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Preservation and revitalization of local languages in Thailand
A Panel Discussion

7pm, Wednesday 26 April 2017
Members: free, Non-members 450thb, Thai journalists and Students with VALID ID: 150thb
 
Beside the Central Thai language, the only official language in Thailand, the kingdom has a remarkable linguistic diversity due to its location at the heart of Southeast Asia: there are around 70 different local or vernacular languages spoken in Thailand, regrouped in five main linguistic families. About 14 of these languages - for instance Nyah Kur in lower northern region, Mlabri in the north and Kuay along the Cambodian border - are on the brink of extinction, as, in parallel with the imposition of Central Thai as the main communication language through the education system since the beginning of the 20th century, there have been few efforts to preserve local, vernacular languages.

This has a direct detrimental effect on the transmission of the culture and the history, oral or written, of the many ethnic groups of Thailand. However, some programs have been developed to preserve and revitalized these local languages, mostly through Thai universities and with the help of linguistic experts. Efforts are also under to integrate bilingual and multilingual languages programs in the schools, in order for minority groups children to both learn Central Thai and keep and develop their mother tongue.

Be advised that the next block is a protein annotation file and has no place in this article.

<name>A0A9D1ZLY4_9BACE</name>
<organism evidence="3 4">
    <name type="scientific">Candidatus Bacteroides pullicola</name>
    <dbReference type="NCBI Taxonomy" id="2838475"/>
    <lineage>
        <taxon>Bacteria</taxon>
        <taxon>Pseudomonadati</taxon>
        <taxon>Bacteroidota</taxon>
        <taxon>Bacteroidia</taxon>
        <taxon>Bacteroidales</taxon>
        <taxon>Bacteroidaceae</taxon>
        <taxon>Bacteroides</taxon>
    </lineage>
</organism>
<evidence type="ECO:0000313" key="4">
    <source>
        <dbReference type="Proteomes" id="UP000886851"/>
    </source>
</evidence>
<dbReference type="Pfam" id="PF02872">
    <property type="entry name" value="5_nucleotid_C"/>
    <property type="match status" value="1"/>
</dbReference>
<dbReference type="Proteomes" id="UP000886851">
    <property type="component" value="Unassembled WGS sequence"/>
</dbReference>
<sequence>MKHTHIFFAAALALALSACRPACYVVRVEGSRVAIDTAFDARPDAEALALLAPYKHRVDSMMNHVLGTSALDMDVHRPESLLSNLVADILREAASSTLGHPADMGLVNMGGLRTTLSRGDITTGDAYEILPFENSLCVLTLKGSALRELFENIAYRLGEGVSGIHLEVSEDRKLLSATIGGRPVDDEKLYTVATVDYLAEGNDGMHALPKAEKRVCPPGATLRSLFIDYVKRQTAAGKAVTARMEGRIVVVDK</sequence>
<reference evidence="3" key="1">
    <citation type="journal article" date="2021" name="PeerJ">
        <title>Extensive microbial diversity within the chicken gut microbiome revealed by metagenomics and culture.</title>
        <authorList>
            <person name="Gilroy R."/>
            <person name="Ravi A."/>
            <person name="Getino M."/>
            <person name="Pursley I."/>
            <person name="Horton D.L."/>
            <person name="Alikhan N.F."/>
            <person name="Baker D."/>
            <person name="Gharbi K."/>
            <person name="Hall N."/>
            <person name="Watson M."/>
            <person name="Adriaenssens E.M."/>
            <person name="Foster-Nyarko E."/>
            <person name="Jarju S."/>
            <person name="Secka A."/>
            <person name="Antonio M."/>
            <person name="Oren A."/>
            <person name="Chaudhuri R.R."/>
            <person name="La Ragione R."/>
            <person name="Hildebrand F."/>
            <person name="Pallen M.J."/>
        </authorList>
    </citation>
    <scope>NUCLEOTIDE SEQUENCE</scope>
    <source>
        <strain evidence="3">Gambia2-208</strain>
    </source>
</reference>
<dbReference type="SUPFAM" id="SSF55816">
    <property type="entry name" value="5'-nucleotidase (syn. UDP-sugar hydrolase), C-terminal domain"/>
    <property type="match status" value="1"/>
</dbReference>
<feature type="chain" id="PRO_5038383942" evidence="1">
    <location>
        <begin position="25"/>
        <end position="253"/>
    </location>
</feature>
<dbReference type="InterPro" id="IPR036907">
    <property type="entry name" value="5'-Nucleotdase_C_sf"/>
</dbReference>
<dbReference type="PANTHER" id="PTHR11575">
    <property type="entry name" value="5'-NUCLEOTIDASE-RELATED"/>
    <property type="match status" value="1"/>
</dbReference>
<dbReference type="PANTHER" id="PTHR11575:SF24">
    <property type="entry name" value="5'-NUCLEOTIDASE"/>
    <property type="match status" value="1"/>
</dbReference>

Panelists:
Professor emeritus Suwilai Premsrirat, a linguistic expert at Mahidol University and a former president of the Research Institute of Languages and Cultures of Southeast Asia University.

Mirinda Burarongrot, a language researcher at the institute specializing in multilingual education for minority children.

John Draper is director of the Social Survey Center at Khon Kaen University and a former project manager of the Isan Culture Maintenance and Revitalization program. He is also a human rights activist specializing in the human rights of minorities, especially the Thai Lao, Thailand's largest officially recognized minority.

Kirk R. Person works with SIL International, a global organization focused on ethnic minority language issues. He has conducted linguistic fieldwork in Thailand, Myanmar and China, advised the Patani Malay-Thai Multilingual Education project and collaborated with UNESCO and UNICEF on multilingual education projects and served on the Royal Institute of Thailand's National Language Policy Committee.
 

 
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